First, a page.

A fourth class is interested in certain species of insects only because of their relation to some other animal or to man, and only in so far as that relation exists. Such are they who study mosquitoes only as intermediate hosts of diseases of man, or bot flies only as parasites of animals. The work done by these students is of intense scientific and practical interest and of the utmost importance to the community, but they are not entomologists, although some of those carrying on this kind of work are entitled to rank as such because of other work done.
And now, what about him who falls under none of my classifications; the man who uses all his leisure in scouring woods and fields, swamps and running waters, for its wealth of insect life; who works in good weather and bad, for whom the woods at night hold no terrors when in pursuit of specimens? What about the collector? Of a surety he is entitled to rank among the elect, for without him the systematist would have little to work with and the student of insect ecology but a poor basis for his branch of the science. It is the collector who in the past has formed the body of all our entomological societies, and now forms the working majority of most of them. It is the collector upon whom the science rests as a foundation and he is entitled to rank by himself, although aside from this he may and often does belong to one of the other divisions as well.
Now, dropping the entomologist for the moment, let us consider the insects themselves, and here we find their influence extending in every direction; sometimes to our benefit, more often to our injury. Those that affect us injuriously we are able to subdivide into those that attack us directly either as parasites or merely as a source of food supply, and those that prey upon our crops, supplies or farm stock. And even the list of directly injurious forms is not a small one for, to begin with, there are no less than three species of sucking lice that attack the human animal and are confined to him, favoring his head, and other hairy regions, and his clothing when he wears any. It is an interesting matter for reflection that the egg laying habit of the body-louse is an adaptation that must have required ages to develop and that could not even begin to develop until man wore clothing of some kind.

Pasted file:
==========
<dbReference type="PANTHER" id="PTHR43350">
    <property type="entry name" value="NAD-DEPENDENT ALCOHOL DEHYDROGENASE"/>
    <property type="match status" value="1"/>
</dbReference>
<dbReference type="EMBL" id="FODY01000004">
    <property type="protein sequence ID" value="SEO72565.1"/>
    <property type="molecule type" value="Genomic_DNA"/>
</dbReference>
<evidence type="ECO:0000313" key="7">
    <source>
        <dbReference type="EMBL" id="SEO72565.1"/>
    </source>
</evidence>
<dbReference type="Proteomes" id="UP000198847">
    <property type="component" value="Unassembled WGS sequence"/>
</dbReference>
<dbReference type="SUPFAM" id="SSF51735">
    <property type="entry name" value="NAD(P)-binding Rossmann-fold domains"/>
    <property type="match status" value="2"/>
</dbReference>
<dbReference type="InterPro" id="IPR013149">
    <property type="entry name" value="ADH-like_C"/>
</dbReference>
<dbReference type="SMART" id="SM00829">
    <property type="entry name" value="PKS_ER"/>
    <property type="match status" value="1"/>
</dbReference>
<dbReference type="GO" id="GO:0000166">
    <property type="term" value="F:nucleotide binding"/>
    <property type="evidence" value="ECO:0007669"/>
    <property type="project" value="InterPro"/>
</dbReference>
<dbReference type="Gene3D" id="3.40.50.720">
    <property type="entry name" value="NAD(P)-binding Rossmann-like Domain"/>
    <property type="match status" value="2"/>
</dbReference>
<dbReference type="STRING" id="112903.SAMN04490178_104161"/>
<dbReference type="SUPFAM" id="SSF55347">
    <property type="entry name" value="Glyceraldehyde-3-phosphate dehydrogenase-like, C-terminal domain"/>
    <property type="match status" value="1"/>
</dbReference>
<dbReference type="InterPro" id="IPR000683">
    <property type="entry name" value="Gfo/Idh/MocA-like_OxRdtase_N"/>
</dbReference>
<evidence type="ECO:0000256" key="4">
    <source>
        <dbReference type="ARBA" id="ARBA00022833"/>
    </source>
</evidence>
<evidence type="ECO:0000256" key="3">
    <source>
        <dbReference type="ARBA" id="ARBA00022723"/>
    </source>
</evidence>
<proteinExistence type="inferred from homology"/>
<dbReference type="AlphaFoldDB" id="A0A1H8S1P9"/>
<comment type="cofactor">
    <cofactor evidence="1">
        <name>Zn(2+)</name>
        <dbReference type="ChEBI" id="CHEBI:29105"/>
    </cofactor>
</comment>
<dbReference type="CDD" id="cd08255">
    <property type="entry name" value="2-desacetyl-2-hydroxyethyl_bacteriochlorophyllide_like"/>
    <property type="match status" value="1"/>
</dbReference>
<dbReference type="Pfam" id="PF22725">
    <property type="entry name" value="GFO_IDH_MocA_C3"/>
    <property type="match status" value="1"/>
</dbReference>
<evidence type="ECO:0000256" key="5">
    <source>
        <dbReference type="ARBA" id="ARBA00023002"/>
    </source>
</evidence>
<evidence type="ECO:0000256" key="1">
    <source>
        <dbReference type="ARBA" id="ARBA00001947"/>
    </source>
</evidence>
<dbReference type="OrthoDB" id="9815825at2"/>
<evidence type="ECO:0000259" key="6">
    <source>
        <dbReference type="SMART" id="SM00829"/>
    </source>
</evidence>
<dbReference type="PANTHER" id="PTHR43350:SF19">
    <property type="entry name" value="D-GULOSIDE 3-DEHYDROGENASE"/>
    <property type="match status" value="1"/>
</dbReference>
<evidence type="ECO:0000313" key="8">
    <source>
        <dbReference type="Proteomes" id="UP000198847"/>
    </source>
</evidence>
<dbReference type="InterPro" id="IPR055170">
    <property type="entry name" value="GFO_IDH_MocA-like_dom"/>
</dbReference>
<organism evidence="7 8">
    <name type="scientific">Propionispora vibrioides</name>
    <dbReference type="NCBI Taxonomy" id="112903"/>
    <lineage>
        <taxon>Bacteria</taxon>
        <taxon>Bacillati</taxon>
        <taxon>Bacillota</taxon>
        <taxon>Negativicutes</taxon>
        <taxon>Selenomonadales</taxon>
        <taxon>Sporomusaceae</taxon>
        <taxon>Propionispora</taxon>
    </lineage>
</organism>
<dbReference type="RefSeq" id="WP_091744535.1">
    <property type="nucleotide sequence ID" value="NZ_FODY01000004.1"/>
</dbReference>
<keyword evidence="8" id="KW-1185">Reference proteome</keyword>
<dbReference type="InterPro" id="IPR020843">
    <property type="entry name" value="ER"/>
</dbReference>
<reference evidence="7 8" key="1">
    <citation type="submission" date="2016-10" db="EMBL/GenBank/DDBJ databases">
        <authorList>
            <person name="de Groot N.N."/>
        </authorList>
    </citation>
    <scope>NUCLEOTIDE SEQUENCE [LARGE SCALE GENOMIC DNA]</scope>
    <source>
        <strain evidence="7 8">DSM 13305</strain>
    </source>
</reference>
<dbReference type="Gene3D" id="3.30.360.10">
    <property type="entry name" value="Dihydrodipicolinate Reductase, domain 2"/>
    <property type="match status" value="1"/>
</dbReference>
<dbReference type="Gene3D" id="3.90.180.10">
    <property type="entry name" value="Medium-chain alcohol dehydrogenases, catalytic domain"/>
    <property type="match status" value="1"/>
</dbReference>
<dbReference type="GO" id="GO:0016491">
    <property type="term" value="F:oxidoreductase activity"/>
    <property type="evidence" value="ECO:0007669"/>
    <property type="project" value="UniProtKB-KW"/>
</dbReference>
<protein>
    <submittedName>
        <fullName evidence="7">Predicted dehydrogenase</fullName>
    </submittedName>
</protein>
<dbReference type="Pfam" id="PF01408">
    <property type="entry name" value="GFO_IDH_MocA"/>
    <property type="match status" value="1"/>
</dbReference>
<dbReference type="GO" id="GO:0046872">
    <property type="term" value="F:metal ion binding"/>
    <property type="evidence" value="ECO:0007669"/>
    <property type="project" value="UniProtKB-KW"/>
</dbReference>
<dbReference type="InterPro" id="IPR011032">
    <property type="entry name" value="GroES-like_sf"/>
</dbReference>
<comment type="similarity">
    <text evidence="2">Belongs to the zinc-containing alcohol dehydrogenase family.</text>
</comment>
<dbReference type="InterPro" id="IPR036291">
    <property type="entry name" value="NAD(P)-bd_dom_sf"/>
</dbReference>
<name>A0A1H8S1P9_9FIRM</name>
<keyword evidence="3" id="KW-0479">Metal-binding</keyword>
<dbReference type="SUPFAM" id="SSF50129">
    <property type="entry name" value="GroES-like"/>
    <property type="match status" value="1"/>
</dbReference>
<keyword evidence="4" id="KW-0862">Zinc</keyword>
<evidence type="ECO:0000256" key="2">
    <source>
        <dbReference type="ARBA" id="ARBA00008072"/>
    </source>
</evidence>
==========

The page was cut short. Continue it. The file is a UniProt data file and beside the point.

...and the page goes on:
And wherever man goes wholly or partly unclothed, he shares with other animals the danger of becoming infested with creatures like bots, screw worms and other dipterous maggots, or penetrating insects like jigger fleas and their allies. Man, then, stands in the relation of host to a not inconsiderable number of insects species, only a few of which, however, are really dependent upon him.
But as prey, his usefulness to insects is infinitely greater. In his home a variety of bloodsuckers have established themselves; even in his bed they may be found, and they range from the reasonably sized creatures found in the temperate regions to the infinitely more formidable creatures found in the tropical countries, where the bites often produce unpleasant and even dangerous results.
Where man has hairy pets, like cats and dogs, the fleas that infest them primarily often attack him as a compliment, and in some sections of the world and of own country fleas are not insignificant either in numbers or effects. Outdoors, Tabanids or horse and other flies in great variety make life miserable in the woods or on the sea-shore, while even in New Jersey an occasional mosquito may yet be met with, ready to demonstrate that he likes you none the less because of any campaigns waged against him—or her.
Gnats and midges of various kinds, whether we call them black-flies, punkies or other names, all manifest an affectionate interest in the human visitor to their homes, and I do not mind saying that there have been occasions when I abandoned the field to them and admitted defeat. It is wonderful how well fitted these insects are for their work and how well they understand the use of the tools with which kind nature has provided them!